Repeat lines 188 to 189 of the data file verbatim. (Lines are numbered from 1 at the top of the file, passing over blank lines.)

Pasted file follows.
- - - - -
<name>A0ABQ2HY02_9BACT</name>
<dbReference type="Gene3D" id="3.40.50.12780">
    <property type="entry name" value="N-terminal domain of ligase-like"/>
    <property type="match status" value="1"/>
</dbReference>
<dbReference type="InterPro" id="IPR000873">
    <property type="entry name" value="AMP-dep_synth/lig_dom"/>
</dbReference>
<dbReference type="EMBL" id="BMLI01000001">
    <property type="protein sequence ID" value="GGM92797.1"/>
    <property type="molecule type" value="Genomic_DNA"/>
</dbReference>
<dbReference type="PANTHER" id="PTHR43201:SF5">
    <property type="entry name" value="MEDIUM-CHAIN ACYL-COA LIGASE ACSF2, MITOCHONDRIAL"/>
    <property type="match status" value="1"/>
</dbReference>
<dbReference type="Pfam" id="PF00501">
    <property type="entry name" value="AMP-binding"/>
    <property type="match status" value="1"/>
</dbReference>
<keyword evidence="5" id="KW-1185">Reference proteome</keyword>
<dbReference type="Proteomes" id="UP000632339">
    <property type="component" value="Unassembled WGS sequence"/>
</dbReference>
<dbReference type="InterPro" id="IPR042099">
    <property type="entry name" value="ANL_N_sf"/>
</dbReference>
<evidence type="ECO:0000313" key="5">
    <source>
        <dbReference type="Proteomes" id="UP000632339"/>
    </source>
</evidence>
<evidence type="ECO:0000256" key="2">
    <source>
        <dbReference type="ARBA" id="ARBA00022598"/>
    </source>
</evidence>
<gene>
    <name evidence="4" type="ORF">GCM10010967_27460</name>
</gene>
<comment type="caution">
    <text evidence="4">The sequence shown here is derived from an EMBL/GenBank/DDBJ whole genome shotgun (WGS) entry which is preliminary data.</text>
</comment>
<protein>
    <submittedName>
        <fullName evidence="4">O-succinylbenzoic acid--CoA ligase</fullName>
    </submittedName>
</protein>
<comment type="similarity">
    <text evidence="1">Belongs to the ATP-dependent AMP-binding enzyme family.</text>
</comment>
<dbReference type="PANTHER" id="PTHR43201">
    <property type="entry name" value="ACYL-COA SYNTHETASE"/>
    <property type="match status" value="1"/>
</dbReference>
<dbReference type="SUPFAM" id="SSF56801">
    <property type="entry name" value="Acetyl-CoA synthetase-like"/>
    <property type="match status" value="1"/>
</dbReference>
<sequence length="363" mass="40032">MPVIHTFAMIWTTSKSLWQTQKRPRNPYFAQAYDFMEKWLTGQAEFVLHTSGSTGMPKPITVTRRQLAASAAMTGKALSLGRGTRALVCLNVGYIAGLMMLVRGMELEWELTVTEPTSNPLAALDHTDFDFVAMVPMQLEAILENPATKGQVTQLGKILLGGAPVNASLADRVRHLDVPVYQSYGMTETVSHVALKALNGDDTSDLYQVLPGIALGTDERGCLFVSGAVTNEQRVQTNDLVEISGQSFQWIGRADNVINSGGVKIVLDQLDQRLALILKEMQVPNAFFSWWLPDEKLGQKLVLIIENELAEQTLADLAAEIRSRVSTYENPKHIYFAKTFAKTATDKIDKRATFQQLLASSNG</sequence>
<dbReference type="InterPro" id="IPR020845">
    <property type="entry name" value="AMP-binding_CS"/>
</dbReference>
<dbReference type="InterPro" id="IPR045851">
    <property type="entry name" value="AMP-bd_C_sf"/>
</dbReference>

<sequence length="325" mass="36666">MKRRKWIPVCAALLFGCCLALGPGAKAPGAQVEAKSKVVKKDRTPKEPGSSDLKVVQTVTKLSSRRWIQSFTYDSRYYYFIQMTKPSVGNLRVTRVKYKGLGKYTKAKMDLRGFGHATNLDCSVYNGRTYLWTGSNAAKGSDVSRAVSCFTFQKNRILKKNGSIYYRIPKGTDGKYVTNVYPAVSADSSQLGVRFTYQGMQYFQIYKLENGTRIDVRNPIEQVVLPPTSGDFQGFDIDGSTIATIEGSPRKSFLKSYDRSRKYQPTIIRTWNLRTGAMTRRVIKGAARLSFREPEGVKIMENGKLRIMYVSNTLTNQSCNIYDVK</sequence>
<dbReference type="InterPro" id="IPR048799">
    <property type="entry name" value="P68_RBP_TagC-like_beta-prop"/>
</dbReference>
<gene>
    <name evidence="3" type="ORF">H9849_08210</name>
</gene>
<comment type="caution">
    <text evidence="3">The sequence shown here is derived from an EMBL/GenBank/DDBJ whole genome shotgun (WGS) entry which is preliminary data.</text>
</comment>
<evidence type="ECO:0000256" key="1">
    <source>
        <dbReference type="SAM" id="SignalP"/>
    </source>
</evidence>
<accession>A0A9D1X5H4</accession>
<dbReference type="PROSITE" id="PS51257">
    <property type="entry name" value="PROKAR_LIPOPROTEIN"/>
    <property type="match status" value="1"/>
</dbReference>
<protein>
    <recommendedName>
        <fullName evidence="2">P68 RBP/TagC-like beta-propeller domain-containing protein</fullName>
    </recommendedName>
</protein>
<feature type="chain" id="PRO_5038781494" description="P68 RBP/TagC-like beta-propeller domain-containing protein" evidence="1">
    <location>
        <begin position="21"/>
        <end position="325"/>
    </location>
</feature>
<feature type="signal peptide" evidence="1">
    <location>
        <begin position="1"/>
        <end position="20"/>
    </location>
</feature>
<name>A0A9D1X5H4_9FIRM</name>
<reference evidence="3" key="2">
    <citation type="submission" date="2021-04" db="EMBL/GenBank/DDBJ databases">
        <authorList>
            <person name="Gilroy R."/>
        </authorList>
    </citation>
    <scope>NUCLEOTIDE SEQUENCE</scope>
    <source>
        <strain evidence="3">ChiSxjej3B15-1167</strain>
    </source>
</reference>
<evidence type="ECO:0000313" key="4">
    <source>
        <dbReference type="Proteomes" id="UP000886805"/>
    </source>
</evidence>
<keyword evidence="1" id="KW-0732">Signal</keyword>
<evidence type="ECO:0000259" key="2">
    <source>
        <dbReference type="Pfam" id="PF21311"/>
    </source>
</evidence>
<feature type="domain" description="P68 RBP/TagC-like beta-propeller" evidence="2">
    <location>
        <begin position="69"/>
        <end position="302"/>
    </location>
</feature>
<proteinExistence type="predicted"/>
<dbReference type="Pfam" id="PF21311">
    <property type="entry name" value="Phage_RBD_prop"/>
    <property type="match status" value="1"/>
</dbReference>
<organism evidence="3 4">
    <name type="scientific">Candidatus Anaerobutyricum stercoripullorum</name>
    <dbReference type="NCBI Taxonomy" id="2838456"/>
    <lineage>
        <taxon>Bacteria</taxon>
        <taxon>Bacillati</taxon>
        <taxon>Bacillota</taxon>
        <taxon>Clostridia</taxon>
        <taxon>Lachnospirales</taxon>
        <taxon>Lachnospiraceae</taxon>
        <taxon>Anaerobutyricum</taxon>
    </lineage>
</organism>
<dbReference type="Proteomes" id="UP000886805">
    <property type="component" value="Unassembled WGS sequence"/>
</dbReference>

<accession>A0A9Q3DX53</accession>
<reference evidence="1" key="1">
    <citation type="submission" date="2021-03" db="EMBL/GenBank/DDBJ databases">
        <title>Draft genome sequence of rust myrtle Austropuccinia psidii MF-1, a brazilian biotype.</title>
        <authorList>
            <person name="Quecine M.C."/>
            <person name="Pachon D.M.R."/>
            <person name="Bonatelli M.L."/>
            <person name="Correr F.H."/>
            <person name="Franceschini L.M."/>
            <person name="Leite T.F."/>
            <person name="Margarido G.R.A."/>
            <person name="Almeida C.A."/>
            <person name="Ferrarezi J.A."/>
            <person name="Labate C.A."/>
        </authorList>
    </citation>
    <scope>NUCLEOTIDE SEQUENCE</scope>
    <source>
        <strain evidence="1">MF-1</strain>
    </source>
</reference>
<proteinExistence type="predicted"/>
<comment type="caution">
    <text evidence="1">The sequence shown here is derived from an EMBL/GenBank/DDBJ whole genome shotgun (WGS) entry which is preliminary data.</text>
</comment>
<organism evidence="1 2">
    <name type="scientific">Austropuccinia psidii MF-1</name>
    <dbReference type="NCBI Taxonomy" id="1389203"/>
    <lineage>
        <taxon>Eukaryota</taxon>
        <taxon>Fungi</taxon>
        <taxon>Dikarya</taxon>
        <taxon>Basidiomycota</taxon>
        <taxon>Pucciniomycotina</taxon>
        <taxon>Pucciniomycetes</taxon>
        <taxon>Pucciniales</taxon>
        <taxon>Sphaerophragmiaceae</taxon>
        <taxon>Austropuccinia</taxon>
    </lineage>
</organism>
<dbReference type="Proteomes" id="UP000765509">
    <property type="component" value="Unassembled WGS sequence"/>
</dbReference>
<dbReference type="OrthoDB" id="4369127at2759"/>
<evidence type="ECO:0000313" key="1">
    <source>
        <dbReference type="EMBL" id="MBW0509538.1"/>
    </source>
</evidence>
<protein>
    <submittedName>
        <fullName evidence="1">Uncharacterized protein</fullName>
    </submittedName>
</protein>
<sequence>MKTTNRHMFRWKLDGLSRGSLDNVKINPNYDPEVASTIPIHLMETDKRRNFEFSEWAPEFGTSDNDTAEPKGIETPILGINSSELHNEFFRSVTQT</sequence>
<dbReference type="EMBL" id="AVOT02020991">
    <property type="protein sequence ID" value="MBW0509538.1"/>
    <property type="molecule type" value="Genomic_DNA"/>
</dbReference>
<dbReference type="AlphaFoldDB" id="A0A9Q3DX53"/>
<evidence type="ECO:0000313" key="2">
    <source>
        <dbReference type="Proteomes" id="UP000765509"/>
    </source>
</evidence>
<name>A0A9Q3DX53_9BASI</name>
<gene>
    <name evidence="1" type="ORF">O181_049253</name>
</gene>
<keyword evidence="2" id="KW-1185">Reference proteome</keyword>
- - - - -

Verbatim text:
        <taxon>Pucciniomycotina</taxon>
        <taxon>Pucciniomycetes</taxon>